Protein complexes that remodel chromatin by making it more or less accessible to DNA-binding proteins play essential roles in the regulation, replication, and expression of the genome — an organism’s complete set of DNA, including all of its genes.
In a recent study, researchers at the University of Sydney have revealed how one such complex, called NuRD and involved in blood cell production, can switch critical genes on and off.
Because one of NuRD’s protein components is known to be involved in breast cancer, the study “CHD4 Is a Peripheral Component of the Nucleosome Remodeling and Deacetylase Complex,” published in The Journal of Biological Chemistry, may lead to the development of new cancer drugs.
Understanding how the NuRD complex works may also explain how certain existing breast cancer drugs act inside the cells.
“This enzyme is like a car and the proteins are the different parts that are used to make it. By knowing how these parts fit together, we can understand how the car works and hence we’re in a better to position to fix it when something goes wrong,” Dr. Daniel Ryan, of Australian National University (ANU) and the John Curtin School of Medical Research, said in a press release.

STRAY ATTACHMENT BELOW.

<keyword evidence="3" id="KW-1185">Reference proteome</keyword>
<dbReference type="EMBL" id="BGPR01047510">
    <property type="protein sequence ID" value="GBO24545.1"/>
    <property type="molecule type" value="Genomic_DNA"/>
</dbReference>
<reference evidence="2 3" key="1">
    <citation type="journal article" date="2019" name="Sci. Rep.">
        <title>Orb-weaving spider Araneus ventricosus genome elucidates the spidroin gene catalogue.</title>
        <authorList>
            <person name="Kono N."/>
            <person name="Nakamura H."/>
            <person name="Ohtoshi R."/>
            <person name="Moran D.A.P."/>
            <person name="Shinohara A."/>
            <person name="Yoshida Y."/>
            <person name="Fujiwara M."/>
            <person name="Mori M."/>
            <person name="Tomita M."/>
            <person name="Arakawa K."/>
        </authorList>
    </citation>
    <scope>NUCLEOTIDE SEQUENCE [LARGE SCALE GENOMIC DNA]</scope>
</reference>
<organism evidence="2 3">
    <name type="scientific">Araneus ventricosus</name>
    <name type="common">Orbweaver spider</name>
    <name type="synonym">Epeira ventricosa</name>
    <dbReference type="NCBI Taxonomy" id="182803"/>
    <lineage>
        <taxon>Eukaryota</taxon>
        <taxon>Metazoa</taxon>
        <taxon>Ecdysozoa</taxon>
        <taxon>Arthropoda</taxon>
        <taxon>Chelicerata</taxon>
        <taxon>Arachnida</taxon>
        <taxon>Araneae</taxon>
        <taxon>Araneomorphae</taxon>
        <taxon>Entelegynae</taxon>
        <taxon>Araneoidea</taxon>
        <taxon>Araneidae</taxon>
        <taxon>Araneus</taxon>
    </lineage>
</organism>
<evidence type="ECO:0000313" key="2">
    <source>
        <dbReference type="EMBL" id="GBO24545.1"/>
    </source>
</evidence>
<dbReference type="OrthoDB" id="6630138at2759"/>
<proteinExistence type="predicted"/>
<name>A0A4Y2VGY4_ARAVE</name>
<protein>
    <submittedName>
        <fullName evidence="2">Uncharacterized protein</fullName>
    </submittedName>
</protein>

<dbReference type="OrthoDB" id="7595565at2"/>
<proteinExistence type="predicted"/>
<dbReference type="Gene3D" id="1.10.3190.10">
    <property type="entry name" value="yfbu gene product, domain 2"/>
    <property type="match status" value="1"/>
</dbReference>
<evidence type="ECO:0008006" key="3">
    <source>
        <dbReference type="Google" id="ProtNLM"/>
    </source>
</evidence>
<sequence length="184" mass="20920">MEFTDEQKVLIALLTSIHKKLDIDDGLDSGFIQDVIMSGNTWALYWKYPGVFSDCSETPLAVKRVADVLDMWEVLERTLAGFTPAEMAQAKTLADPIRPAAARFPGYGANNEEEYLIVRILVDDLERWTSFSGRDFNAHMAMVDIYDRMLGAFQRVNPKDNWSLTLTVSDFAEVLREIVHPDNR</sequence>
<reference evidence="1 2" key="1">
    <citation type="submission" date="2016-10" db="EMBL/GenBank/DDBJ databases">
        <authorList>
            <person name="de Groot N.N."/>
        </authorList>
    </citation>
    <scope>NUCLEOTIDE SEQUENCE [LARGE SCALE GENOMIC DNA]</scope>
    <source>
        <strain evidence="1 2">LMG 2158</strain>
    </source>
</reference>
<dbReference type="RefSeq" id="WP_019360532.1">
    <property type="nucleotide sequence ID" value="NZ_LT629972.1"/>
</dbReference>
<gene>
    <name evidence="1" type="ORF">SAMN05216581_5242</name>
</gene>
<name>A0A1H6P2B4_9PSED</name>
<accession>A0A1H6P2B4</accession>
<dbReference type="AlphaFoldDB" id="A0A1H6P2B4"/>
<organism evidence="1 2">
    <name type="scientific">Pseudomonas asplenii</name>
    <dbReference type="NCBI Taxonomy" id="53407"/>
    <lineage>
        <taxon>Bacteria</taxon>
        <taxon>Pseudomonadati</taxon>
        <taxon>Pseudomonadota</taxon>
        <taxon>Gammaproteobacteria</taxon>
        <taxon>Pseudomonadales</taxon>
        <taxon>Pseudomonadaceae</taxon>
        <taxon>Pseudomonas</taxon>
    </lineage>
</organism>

The NuRD complex, composed of approximately 10 subunits, is a chromatin remodeling complex that plays important roles in gene regulation and DNA repair. The team found that when one of the subunits, called CHD4, is removed from the complex, it remains stable and functional. But the modification in the structure and composition of the complex changes its function from switching gene expression off to switching it on.
“There are treatments for breast cancer which are in use today that are effective but we still don’t know how they work,” Ryan said. “This research shines a light on an important set of proteins that could be targeted by these drugs and superior treatments yet to be developed.”
The research project was developed as part of an international collaboration to understand the mechanisms involved in gene regulation, particularly in cancer and blood disorders.
“Our ongoing research will help to advance our knowledge of how genes are regulated — a phenomenon that is not only vital to normal functions in the body, but also a key factor in many diseases,” Ryan said.
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